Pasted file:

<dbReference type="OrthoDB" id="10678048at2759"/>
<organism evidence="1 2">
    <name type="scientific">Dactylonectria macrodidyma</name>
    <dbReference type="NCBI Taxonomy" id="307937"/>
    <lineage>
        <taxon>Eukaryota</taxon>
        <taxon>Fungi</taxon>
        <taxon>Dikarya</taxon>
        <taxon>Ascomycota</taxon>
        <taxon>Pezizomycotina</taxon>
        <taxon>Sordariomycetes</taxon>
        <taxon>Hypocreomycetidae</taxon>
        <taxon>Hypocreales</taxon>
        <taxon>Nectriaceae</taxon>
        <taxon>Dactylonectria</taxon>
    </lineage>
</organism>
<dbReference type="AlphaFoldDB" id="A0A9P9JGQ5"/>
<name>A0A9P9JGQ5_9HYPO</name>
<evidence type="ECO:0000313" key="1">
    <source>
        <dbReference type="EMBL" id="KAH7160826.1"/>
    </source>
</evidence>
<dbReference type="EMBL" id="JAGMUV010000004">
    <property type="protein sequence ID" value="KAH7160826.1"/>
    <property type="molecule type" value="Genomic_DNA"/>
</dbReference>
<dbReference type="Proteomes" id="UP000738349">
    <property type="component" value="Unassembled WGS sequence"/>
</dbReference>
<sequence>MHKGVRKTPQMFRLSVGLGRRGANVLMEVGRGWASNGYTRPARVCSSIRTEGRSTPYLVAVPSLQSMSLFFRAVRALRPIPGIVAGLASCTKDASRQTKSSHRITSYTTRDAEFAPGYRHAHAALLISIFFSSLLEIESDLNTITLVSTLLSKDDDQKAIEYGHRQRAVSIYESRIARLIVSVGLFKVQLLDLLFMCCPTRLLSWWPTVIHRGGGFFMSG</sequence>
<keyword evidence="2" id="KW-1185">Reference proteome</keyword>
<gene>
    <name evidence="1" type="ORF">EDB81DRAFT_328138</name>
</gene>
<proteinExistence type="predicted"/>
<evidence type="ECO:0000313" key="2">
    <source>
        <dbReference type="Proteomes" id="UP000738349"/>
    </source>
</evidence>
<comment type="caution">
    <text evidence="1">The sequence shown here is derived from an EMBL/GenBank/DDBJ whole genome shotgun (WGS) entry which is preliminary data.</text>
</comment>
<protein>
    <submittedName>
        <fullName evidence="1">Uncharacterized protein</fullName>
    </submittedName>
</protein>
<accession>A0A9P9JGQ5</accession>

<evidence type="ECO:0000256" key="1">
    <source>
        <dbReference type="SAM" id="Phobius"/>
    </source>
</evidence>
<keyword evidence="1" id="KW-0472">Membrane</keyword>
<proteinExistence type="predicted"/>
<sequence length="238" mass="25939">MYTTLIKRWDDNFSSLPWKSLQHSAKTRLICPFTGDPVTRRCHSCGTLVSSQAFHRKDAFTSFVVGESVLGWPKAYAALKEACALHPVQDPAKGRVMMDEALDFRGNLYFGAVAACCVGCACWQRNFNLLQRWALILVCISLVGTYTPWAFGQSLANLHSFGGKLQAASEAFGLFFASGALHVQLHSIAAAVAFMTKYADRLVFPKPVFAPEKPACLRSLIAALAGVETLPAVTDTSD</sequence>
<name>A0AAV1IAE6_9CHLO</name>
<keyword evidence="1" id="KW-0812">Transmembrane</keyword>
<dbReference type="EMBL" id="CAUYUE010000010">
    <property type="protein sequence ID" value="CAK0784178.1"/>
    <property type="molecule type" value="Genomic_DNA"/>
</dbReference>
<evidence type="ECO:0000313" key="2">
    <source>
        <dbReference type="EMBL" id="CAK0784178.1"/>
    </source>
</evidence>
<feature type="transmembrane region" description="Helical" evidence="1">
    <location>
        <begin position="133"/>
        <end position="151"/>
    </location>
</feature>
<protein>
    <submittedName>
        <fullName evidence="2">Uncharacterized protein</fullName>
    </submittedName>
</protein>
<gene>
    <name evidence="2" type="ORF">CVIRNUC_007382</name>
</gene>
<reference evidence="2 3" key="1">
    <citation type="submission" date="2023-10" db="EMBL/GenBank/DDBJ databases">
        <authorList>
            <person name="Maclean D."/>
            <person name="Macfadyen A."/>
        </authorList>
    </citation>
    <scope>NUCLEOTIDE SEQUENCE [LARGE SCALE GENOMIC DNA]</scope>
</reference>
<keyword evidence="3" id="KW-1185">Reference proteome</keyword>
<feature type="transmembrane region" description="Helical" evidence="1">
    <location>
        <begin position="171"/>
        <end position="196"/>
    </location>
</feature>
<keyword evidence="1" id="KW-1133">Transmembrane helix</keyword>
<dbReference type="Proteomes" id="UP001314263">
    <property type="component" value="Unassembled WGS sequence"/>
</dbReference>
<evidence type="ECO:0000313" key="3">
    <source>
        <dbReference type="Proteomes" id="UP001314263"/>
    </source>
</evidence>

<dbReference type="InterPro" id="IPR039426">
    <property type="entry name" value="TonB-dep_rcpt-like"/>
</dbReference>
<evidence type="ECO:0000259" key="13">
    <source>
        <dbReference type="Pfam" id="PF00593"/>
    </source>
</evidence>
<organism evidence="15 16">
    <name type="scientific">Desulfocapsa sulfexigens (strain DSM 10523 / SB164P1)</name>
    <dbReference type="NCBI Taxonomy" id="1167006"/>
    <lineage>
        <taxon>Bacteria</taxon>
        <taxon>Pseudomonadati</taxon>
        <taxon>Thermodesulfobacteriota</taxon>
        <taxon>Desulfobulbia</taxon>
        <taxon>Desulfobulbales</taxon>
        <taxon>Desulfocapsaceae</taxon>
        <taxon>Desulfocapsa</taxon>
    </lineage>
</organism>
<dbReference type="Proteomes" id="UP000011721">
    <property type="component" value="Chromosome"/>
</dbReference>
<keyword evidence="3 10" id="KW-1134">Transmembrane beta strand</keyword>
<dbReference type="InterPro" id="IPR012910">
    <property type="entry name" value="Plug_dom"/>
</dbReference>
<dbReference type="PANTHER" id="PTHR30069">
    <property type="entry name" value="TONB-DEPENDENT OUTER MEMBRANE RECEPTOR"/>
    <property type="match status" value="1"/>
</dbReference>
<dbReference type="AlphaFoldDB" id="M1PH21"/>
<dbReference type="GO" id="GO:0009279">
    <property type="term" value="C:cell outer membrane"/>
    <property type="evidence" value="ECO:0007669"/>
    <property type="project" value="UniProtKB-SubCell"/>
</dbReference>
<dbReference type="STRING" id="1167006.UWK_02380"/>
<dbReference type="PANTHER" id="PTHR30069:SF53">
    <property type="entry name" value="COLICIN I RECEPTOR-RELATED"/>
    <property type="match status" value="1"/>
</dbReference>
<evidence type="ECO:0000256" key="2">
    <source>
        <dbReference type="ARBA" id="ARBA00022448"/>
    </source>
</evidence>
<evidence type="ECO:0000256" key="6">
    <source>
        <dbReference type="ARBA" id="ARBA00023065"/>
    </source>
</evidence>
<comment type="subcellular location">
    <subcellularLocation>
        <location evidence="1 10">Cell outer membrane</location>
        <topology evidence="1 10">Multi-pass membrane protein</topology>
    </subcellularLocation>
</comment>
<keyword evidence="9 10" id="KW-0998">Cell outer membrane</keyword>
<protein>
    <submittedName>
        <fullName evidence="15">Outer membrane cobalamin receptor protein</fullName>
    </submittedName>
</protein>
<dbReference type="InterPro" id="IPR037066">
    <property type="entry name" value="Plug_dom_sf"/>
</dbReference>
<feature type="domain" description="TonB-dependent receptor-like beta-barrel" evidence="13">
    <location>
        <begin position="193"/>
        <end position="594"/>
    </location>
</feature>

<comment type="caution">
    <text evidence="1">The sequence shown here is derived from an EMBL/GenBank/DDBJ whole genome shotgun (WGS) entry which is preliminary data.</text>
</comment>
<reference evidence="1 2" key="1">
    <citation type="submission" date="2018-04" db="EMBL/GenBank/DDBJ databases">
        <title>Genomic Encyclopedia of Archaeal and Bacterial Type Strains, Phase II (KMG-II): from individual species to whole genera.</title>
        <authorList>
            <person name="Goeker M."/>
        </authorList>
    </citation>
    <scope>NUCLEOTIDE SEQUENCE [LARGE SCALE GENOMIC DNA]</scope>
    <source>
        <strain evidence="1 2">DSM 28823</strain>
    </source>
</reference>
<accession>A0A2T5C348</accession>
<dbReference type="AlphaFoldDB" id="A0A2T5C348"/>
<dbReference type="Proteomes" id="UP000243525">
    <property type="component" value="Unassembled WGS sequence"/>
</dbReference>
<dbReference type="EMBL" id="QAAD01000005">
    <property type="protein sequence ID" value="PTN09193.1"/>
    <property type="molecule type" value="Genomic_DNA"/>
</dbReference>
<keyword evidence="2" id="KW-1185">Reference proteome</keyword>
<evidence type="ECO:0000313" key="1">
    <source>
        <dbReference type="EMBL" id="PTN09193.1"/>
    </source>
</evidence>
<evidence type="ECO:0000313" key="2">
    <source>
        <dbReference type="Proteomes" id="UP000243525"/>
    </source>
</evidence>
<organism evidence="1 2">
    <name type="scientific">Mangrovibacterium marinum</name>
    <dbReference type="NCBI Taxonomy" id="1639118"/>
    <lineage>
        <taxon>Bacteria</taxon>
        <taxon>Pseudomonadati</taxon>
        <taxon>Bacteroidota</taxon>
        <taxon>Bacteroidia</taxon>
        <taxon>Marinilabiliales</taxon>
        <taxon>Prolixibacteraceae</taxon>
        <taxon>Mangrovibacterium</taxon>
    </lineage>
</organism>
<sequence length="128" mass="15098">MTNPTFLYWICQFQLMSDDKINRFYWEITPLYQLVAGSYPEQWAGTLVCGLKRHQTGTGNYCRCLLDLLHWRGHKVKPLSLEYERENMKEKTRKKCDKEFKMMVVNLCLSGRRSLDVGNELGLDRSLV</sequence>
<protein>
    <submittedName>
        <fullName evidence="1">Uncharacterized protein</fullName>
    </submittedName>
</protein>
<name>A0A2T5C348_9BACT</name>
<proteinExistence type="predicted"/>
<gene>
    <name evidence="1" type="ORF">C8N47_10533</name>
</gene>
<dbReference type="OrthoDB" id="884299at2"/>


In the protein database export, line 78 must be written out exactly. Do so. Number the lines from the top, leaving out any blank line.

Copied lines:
    <submittedName>